What we praise as Punjab's greenery is toxic layered in its fields. Not only cancer, but the people in the stare are suffering from several severe skin-related and kidney diseases. "Fields in Punjab may appear greener and its cities brighter, but the truth is that its fields contain poison. Not only cancer, but the people in Punjab are suffering several severe skin-related and kidney diseases," said Umendra Dutt, who is an executive director of Kheti Virasat Mission in Punjab.

Kheti Virasat Mission, a non-profit organization based in Punjab, aims to make farmers aware to switch over to organic kitchen farming to save its people from the ill effects of harmful chemicals served on platters.

Many families in Punjab have adopted organic farming to prevent their children from eating toxic vegetablesMany families in Punjab have adopted organic farming to prevent their children from eating toxic vegetables

"Whatever villagers produce is what city folks eat. This is why we have started using organic kitchen gardening in villages and urban farming in the cities. Many people are connected with us. We are also witnessing changes," added Upendra.

Rupsi Garg, associate director of Kheti Virasat Mission (Jaito, Punjab), said: "With the help of many women, we started practicing kitchen gardening. After which, they started growing seasonal vegetables in the space available in their homes."

"In 2008, we started practicing kitchen gardening from four villages of Barnala and Faridpur. But by 2019, we have covered 50 villages so far. More than 500 women here have adopted kitchen gardening. We are also working in Muktsar, Firozpur and Amritsar. People here are now eating pure and healthy vegetables. It also helped them in saving their money," added Rupsi.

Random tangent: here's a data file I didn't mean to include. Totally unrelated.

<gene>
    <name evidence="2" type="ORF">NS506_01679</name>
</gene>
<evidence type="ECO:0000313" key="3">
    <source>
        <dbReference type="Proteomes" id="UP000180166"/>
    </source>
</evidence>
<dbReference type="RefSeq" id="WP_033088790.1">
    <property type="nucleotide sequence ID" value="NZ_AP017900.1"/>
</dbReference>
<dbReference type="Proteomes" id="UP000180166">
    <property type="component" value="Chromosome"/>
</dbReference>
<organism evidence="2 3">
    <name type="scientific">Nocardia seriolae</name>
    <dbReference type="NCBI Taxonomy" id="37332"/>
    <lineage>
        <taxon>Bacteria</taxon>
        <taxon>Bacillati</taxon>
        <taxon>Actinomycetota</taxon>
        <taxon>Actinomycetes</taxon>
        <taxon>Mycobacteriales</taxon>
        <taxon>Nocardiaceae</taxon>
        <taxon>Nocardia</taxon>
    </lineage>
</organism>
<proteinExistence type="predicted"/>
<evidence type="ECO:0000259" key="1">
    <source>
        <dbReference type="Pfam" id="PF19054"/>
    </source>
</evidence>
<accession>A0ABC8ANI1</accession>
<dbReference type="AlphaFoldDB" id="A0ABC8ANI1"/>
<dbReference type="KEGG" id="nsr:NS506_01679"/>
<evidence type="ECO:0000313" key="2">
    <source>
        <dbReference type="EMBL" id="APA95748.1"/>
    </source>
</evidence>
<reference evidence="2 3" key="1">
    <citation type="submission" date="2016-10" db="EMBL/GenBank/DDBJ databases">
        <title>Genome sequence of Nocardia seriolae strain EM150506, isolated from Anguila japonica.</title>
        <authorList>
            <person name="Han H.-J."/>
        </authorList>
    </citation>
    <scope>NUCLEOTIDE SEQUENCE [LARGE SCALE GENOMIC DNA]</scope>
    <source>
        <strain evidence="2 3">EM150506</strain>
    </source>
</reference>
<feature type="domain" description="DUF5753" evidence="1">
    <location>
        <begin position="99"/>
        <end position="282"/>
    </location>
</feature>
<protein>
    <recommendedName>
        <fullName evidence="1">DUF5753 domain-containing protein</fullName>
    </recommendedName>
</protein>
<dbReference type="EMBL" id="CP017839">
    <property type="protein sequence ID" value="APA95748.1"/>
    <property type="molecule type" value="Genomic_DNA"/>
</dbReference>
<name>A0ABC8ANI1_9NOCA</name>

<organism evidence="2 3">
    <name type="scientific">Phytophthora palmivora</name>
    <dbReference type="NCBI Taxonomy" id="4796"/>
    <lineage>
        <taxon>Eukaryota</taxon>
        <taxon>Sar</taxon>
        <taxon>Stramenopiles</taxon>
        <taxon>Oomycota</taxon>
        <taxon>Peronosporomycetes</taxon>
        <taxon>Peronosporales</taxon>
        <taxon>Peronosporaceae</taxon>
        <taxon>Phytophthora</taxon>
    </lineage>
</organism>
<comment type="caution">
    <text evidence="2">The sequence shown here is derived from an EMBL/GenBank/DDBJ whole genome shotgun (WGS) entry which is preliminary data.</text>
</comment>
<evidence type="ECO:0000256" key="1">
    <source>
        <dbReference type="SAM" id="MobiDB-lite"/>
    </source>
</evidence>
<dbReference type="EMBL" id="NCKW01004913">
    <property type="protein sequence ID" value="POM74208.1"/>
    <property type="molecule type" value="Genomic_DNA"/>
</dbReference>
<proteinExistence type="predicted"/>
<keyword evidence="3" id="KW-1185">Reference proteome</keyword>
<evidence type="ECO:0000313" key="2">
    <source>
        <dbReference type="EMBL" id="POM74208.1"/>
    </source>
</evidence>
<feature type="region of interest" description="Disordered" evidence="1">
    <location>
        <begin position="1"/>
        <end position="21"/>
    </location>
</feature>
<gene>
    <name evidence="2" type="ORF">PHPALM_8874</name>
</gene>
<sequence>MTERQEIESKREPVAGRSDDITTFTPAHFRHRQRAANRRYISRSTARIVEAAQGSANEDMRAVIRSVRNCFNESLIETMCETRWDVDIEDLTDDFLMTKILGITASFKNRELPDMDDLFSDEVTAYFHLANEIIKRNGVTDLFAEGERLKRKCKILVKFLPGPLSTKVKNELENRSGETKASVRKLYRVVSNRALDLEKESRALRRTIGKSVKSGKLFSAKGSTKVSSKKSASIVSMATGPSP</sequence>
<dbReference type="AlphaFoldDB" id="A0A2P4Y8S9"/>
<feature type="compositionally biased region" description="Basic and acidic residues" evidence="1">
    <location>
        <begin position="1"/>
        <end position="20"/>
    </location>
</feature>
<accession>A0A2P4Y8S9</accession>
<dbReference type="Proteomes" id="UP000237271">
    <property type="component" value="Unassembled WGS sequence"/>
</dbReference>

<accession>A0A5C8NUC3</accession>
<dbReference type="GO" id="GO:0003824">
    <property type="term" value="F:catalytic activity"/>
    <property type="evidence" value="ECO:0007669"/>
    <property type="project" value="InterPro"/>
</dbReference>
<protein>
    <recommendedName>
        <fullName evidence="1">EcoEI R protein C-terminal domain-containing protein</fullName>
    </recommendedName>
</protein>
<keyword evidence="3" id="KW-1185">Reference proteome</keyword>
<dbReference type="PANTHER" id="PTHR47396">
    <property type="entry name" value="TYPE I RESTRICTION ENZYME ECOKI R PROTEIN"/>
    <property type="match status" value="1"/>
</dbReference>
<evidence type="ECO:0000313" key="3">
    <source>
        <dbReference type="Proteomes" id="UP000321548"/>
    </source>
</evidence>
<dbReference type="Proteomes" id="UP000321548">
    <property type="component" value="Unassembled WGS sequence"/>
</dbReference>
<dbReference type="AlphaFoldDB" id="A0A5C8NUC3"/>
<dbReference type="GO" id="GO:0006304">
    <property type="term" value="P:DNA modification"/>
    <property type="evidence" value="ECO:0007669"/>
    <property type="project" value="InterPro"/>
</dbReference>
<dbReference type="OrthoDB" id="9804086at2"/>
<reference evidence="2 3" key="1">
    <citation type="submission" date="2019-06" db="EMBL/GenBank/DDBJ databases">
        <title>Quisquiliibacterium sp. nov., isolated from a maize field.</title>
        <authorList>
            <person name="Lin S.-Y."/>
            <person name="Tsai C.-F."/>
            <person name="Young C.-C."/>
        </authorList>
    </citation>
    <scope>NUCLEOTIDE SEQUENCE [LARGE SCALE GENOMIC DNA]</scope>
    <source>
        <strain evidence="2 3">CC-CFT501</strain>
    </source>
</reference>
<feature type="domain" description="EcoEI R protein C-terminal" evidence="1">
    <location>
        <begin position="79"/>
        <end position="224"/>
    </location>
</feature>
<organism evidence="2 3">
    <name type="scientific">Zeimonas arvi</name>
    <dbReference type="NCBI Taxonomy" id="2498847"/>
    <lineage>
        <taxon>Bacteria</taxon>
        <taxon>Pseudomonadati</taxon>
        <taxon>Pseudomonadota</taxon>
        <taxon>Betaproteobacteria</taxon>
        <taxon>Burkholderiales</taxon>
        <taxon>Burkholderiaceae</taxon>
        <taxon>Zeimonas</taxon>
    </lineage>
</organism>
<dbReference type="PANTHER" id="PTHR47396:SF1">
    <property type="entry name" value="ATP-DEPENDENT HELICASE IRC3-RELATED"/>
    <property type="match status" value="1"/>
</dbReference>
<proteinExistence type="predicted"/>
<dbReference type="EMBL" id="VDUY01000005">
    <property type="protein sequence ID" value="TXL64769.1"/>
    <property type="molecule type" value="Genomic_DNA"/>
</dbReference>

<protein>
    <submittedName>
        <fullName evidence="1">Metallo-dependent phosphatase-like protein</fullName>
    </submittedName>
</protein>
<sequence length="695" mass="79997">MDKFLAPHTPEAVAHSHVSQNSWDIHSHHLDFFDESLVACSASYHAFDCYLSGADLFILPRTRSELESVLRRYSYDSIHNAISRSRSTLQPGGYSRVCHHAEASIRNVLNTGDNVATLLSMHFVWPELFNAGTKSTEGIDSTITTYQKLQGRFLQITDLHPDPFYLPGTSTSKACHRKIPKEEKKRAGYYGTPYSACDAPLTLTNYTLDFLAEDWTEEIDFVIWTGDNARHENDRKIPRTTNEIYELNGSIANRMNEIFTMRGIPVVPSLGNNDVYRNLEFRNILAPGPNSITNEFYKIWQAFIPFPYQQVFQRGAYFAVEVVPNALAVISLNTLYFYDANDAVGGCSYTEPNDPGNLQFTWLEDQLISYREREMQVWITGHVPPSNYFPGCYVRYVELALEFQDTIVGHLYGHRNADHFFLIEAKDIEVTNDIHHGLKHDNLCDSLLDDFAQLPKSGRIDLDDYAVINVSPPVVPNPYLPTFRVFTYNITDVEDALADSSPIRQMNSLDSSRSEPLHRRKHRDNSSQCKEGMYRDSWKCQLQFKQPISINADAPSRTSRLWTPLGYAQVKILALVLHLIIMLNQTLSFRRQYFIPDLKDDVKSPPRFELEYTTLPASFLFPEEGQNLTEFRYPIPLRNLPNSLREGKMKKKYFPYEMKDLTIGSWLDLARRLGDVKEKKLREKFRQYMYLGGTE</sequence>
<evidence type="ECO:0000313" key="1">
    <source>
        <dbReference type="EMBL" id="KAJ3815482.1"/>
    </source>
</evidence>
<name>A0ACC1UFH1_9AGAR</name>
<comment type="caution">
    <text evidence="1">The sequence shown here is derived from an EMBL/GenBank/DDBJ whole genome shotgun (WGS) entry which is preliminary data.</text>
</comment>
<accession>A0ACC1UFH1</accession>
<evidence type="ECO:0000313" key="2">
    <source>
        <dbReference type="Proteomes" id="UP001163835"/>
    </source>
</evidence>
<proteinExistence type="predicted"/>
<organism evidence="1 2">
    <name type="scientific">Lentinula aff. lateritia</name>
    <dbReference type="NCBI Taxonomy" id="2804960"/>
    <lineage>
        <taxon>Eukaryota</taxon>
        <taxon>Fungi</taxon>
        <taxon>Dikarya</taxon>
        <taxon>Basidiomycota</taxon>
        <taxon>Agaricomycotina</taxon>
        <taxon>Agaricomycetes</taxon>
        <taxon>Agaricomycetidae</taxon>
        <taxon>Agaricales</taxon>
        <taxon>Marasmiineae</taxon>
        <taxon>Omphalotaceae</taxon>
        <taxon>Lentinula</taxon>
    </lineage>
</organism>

Daljeet Kaur, who lives in Kotli village in Mukteshwar district of the state is earning good money after adopting kitchen gardening. She has grown ladies finger, bitter gourd, capsicum and several other varieties of vegetables in the vacant space available in front of her home.

"I manage to grow 5-7 kilo vegetables per day. I add cow dung to the soil. Sometimes, I also spray lassi (buttermilk) to the crops. I eat these vegetables and sell the remaining produce in my neighbourhood. It fetches me Rs 80-150," said Daljeet Kaur.

Many people in Punjab grow their own vegetables and sell themMany people in Punjab grow their own vegetables and sell them

Even though Daljeet is not highly educated yet she understands that her husband -- who is suffering from acidity and several other diseases -- fell ill because of eating food that was loaded with urea and insecticides.

Sukhvinder Singh, who lives in Goniana in Bhatinda district of Punjab, has grown vegetables in the backyard of his office. "Whatever we are eating today is toxic. Elderly as well as kids are getting sick. Since I don't have a vacant place at my home, I started growing vegetables free of chemical pesticides in the backyard of my shop," said Sukhvinder, who does shuttering business in Goniana.

He added, "There's no other expense other than seeds and water. Just that I have added little compost to it. They grow right in front of my eyes. I know they are healthy and safe."

Diti Bajpai contributed to this story.